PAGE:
The purpose of this study was to examine the effect of waiting room time on patient stress. The wait for patients undergoing diagnostic imaging tests, such as magnetic resonance imaging (MRI), can vary significantly. However, the impact of MRI waiting room time on patient stress has not been determined. The study had a prospective nonrandomized design. One hundred ninety-two of 200 enrolled subjects completed self-report State-Trait Anxiety Inventory assessments to measure levels of anxiety on arrival to the waiting room and entering the MRI suite. Scores from the Trait and State anxiety tests were compared to understand how waiting times impacted patient anxiety. Data were analyzed using a multivariate model, which demonstrated that sex (female), baseline anxiety, and the length of waiting time were predictive of increased anxiety. These results support the correlation between high levels of anxiety with longer waiting times, particularly in females who arrive to the waiting room feeling anxious. Longer waiting room times had no effect on patients who were not anxious when they arrived.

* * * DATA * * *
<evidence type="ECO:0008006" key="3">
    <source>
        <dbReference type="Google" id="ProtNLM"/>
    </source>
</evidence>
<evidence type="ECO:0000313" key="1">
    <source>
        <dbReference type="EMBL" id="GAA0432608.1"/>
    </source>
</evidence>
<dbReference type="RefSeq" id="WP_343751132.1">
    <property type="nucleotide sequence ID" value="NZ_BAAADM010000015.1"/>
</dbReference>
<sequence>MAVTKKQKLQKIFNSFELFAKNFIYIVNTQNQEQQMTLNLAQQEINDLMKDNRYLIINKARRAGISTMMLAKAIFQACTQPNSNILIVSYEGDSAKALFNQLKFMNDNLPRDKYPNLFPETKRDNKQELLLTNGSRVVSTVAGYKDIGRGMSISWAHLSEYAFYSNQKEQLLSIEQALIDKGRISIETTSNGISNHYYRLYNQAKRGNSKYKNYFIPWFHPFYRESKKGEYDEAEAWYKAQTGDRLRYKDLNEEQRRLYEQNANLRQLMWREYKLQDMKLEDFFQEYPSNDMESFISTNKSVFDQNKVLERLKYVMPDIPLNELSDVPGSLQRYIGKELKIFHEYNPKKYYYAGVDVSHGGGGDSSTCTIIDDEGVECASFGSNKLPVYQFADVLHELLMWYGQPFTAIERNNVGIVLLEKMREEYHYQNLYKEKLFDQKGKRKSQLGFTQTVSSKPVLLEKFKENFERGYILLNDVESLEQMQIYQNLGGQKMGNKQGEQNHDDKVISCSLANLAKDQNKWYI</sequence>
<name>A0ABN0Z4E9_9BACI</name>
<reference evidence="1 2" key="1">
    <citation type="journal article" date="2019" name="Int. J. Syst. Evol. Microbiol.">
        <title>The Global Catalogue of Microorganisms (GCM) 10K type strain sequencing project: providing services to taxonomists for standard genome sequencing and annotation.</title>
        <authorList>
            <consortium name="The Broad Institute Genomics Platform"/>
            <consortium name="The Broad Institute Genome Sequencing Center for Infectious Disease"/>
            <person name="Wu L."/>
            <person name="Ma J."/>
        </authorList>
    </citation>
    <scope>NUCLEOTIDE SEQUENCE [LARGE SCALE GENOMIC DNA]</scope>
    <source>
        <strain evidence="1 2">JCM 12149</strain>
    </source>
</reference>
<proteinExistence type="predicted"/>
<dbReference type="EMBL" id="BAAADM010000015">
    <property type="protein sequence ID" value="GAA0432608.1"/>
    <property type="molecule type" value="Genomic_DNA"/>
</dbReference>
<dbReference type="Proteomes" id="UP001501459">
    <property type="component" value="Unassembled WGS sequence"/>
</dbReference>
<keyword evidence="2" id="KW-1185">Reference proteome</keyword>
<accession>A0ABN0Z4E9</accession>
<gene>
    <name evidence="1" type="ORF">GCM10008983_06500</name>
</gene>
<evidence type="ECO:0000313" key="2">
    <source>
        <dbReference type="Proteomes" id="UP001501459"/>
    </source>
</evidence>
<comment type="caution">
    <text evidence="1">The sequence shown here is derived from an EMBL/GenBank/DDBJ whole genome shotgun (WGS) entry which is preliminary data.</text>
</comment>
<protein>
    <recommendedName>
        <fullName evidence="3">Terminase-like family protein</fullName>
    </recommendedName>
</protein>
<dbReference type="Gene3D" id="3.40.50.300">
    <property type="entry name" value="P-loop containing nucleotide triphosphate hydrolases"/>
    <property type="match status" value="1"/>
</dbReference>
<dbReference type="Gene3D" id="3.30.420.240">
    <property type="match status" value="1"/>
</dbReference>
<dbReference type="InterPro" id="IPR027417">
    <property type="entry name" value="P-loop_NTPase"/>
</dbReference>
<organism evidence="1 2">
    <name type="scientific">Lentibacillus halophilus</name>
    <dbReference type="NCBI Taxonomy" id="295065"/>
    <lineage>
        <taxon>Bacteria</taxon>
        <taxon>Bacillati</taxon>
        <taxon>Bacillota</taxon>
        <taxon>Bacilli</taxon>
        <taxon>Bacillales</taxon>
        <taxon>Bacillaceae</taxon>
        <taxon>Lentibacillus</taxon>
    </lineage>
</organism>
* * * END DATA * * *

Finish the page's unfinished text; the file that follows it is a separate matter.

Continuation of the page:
- Nursing care
ASJC Scopus subject areas
- Advanced and Specialized Nursing
- Radiological and Ultrasound Technology